Sometimes a Contentious Path, But There is a Solution
By Gregory Hale
Oftentimes there is a misconception on just what the true mission is for a manufacturer.

In the manufacturing automation sector the simple fact is the goal is for the company to safely and securely produce their product in a productive and profitable manner. The route it takes to get there is often very complicated, but the manufacturer needs to generate revenue and keep turning a profit. To keep adding positive results to the bottom line, manufacturers need to ensure everyone is working from the same play book to ensure avoidable errors do not occur.

With the industry losing over $20 billion a year in revenues from preventable safety and security incidents, it goes back to truly knowing, and understanding, what that focus is all about.

“One of the things we are trying to do with our systems is we are trying to mitigate those losses. We are doing that by gathering more information and more data into the systems so they can make more of the right decisions,” said Kevin Staggs, engineering fellow ACS Advanced Technology at Honeywell. “Because of that, it is actually crucial control engineering and IT come together. I mean our whole goal in the industry is for automation to help reduce these incidents and the cost of these incidents and downtime. A well implemented system can do that.”

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That means the well implemented system will need to have process engineers and IT specialists working closely to avoid a cyber incident, whether it is accidental or malicious, forcing a system to come tumbling down. In today’s manufacturing automation environment where an unplanned downtime costing millions of dollars can occur as easily as a worm slithering its way into a system, the level of communication needs to be smooth and seamless. Just how can a manufacturer get to that point?

Starting with Standards
Staggs feels one area that can help clarify communications is through standards. He said existing IT standards cover at least 80 percent of the security issues on the plant floor and remaining 20 percent is part of an ongoing manufacturing automation industry standards process.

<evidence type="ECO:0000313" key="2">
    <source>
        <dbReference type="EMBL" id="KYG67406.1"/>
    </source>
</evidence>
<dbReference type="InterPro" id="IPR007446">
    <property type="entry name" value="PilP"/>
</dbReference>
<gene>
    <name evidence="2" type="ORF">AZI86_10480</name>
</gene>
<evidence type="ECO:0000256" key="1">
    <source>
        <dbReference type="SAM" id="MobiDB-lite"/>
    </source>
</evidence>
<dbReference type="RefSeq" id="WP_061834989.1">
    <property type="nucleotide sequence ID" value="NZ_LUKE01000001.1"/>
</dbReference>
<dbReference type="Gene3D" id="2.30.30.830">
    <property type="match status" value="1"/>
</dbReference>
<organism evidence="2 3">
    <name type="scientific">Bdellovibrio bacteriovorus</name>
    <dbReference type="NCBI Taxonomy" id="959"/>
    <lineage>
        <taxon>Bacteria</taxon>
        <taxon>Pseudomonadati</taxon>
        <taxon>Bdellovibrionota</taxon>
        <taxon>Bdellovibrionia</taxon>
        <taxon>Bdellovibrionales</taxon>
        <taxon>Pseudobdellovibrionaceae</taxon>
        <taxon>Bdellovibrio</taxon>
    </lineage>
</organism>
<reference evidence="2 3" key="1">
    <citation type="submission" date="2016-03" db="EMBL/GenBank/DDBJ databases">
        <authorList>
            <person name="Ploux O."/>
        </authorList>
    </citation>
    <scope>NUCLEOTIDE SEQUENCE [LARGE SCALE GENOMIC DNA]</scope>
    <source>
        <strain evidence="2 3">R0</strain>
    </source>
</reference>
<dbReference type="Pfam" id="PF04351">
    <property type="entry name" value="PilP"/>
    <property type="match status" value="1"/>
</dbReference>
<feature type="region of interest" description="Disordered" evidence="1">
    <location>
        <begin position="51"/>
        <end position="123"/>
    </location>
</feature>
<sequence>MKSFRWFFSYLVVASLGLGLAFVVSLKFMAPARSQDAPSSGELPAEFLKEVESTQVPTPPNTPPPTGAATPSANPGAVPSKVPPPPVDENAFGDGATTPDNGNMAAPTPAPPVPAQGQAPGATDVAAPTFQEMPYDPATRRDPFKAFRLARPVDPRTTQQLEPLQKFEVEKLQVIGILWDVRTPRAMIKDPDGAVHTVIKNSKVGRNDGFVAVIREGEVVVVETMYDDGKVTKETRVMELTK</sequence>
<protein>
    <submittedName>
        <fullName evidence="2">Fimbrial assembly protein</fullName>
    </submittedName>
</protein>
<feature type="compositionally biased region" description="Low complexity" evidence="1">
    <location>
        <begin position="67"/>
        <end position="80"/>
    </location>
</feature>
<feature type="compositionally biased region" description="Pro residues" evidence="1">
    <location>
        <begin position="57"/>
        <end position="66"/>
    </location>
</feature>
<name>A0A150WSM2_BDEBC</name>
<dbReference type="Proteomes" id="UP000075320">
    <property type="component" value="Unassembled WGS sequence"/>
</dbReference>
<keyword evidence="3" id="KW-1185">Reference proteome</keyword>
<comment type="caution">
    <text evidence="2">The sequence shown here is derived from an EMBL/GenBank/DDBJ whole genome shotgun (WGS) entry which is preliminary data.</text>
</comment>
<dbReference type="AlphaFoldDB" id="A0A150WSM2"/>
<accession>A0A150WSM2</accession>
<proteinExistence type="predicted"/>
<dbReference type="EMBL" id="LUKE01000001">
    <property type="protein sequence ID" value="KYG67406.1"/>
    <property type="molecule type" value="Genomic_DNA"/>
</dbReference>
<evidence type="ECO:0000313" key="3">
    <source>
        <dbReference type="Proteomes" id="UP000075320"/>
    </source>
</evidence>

“In the IT space most companies work with the ISO 27000 series of governance standards that exist,” he said. “There needs to be an understanding those standards can not completely be applied to an industrial automation control system. There are things that are done on IT systems that will cause failures to occur in an industrial automation control system (IACS).”

Those differences, though, end up covered in the ISA99 standard, which is still under development.

“They are not quite done yet, but there is enough out in ISA99 that I believe the two sides can use the information, especially in the ISA99.02.01. It is entitled ‘Setting up a security management system for your industrial automation and control system.’ Because the title says ‘setting up,’ it actually talks about all the different things you need to take into consideration that are specific to an IACS.”

That is also where working together comes into play as “those things actually require the skill set that is available from the IT organization so it is important to understand there is the ISA99 standard,” Staggs said. “You need to understand that standard and then you need to understand a lot of the skill set to implement that standard comes from IT.”

Most of everything process control and IT need to know is a working tool on the IT side.

“If you look at what is in ISA99 and compare it to what you already have in your governance procedures that you set up in your company through the 27000 series, you find you have between 80 to 90 percent are what you are doing on the IT side,” Staggs said.

Another positive aspect of ISA99 and with NERC-CIP is the standards spell out there must be buy in from the top.

“I think that is why you see that in NERC-CIP and in ISA99.02.01 you must have executive management sponsorship and you must define who that is and who is responsible and what the reporting structure is before you can get on a path to success,” Staggs said.

Shift in Thinking
For process control engineers to understand they don’t have to reinvent the wheel to secure the plant floor, is easier said than done though. There are companies just now coming to the realization the two sides have more in common than they think.